Adapted Couple Therapy (ACT) for pathological gamblers: A promising avenue

Adapted Couple Therapy (ACT) for pathological gamblers: A promising avenue

Adapted Couple Therapy (ACT) for pathological gamblers: A promising avenue

Adapted Couple Therapy (ACT) for pathological gamblers: A promising avenues

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Référence bibliographique [12168]

Bertrand, Karine, Dufour, Magali, Wright, John et Lasnier, Benoît. 2008. «Adapted Couple Therapy (ACT) for pathological gamblers: A promising avenue ». Journal of Gambling Studies, vol. 24, no 3, p. 393-409.

Fiche synthèse

1. Objectifs


Intentions :
«This article therefore proposes to present a critical review of (1) literature offering a better understanding of the complex interactions that may exist between the couple relationship and pathological gambling, and (2) studies on the effects of couple therapy on pathological gamblers and their partners. We will end by presenting Adapted Couple Therapy (ACT) for pathological gamblers, a promising therapeutic model we have developed not only on the basis of the scientific literature, but in collaboration with actors in Québec’s clinical settings.» (p. 394)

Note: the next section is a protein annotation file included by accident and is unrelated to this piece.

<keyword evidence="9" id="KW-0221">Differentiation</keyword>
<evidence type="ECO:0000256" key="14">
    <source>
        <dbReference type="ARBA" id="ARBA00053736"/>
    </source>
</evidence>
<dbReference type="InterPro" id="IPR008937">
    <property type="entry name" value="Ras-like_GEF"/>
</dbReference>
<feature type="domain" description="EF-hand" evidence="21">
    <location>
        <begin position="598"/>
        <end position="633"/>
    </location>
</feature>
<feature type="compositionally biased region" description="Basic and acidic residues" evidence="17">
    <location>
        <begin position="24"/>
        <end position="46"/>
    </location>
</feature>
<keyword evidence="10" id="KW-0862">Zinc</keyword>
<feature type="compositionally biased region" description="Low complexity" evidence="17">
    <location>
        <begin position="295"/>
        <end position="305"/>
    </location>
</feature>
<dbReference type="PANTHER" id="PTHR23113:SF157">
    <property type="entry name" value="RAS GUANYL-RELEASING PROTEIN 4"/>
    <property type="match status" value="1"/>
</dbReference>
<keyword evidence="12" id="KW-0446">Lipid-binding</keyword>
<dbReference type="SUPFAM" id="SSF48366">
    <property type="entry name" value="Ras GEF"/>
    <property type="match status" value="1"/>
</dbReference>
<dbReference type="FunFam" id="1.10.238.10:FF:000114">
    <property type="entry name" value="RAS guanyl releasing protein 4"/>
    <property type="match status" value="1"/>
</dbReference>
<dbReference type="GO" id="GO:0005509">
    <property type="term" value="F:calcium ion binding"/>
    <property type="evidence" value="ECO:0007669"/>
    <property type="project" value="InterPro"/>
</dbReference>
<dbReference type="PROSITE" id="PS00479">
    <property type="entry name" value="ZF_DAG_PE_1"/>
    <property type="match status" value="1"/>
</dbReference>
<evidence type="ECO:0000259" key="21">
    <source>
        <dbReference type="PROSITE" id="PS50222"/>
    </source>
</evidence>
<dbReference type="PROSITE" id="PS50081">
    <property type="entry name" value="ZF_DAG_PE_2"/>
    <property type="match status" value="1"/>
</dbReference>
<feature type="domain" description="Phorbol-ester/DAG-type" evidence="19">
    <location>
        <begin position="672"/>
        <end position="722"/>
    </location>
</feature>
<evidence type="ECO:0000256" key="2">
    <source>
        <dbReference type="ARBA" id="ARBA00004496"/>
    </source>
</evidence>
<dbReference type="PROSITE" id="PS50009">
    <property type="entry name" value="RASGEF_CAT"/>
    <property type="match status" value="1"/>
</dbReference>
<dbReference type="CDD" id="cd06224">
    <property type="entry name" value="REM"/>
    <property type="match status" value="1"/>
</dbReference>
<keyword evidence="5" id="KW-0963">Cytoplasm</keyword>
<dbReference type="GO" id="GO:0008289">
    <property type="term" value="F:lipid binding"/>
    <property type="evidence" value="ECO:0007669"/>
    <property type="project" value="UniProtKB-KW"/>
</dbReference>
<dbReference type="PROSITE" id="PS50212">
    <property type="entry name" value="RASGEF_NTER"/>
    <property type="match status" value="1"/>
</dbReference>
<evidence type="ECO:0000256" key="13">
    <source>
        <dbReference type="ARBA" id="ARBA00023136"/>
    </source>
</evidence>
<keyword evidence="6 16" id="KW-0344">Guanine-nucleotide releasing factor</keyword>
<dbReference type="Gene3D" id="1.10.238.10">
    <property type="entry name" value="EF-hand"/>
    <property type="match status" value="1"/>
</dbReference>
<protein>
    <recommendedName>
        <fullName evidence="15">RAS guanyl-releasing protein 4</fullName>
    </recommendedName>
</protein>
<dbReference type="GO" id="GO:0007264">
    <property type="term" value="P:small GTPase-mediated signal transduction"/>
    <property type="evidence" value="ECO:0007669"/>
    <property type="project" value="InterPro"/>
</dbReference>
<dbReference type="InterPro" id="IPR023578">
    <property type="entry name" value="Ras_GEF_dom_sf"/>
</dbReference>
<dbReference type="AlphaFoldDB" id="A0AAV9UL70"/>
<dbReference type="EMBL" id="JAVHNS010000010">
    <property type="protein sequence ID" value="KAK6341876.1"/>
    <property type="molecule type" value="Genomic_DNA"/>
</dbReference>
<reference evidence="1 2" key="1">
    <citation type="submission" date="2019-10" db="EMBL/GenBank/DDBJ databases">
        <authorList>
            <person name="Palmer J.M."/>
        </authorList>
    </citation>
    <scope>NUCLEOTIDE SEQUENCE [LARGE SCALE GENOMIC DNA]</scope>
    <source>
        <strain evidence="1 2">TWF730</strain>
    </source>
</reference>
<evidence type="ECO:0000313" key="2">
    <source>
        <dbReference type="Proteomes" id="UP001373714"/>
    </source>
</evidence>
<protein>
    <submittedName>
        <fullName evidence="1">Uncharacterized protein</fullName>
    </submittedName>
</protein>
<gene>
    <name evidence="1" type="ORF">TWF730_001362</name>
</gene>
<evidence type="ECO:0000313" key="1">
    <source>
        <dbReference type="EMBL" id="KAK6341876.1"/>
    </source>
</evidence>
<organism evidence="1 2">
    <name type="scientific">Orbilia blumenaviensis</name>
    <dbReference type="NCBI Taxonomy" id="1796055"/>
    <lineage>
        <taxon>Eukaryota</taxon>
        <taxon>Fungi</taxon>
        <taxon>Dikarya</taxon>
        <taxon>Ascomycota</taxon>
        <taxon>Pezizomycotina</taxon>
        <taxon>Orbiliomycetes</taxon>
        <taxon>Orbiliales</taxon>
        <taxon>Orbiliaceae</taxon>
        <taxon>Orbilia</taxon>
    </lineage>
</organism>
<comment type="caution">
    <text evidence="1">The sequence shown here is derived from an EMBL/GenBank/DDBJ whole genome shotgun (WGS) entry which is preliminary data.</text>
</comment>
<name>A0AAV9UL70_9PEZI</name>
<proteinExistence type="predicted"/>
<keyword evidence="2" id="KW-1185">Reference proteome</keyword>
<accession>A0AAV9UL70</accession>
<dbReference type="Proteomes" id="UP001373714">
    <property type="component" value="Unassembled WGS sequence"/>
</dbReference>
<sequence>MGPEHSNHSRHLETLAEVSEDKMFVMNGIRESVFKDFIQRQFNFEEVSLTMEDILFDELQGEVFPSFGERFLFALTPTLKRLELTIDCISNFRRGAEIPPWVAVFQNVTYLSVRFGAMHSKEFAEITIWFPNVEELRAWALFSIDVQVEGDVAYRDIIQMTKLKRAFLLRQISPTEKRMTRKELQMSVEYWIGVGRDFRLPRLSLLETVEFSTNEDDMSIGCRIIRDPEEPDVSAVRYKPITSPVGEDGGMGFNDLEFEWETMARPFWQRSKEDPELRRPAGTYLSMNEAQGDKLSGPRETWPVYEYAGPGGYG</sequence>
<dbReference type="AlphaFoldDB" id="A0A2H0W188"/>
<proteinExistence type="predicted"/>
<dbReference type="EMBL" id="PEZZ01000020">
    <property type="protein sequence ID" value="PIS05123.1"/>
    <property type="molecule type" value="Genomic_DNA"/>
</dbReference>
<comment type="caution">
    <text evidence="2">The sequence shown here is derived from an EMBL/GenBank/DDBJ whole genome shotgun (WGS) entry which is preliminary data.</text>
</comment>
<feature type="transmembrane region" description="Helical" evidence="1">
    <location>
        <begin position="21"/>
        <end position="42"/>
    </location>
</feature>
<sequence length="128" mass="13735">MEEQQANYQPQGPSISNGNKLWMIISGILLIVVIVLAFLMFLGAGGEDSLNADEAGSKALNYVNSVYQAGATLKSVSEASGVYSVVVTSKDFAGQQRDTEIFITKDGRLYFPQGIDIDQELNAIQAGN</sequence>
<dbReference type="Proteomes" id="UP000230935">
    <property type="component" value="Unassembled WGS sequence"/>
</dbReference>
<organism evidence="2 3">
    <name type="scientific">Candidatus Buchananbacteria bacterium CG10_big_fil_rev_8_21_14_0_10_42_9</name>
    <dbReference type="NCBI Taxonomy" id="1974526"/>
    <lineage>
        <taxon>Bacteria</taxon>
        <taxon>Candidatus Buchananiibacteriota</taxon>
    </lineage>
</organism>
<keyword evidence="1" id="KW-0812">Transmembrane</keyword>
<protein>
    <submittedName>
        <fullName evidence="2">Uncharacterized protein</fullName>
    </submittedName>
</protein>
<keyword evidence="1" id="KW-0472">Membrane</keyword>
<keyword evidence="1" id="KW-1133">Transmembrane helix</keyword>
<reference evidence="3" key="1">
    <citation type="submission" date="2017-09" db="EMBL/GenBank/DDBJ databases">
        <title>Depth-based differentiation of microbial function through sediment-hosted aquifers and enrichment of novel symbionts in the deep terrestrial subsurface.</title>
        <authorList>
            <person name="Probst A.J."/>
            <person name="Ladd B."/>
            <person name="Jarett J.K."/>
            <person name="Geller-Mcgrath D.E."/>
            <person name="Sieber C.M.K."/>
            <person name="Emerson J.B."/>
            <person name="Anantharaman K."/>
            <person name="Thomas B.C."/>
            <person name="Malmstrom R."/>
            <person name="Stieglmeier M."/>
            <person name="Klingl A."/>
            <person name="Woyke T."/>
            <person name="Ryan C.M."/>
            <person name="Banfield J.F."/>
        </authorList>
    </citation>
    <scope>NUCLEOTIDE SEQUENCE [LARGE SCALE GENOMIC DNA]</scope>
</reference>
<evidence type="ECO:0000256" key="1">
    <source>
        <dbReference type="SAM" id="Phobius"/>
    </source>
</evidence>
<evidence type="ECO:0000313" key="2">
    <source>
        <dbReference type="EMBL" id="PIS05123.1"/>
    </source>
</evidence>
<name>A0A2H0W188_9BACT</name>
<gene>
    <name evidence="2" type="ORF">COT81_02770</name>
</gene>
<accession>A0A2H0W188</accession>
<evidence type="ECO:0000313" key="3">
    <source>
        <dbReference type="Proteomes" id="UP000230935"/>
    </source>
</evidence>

2. Méthode


Échantillon/Matériau :
Données documentaires diverses

Type de traitement des données :
Réflexion critique

3. Résumé


«We believe that the addition of ACT to individual cognitive-behavioral therapy for pathological gamblers is likely to result in numerous positive consequences: (1) improvement effectiveness of individual treatment with regards to pathological gamblers’ gambling habits, (2) relief of personal distress resulting from the consequences of pathological gambling and couple conflicts, as much in pathological gamblers as in their spouses, and (3) improved couple happiness for both partners. We can equally formulate the hypothesis that taking the partner’s personal and couple distress into account in the treatment of pathological gambling is likely to provide increased protection of children in certain situations, as the latter suffer not only from parents’ gambling problems, but also from couple conflicts that erupt in the household. Furthermore, the addition of a couple component to the treatment of pathological gambling also facilitates access to the gambler’s family system. Issues of substance abuse, violence and mental health may thus be better identified and suitable services may be provided to gamblers, their partners or children, if need be.» (p. 404)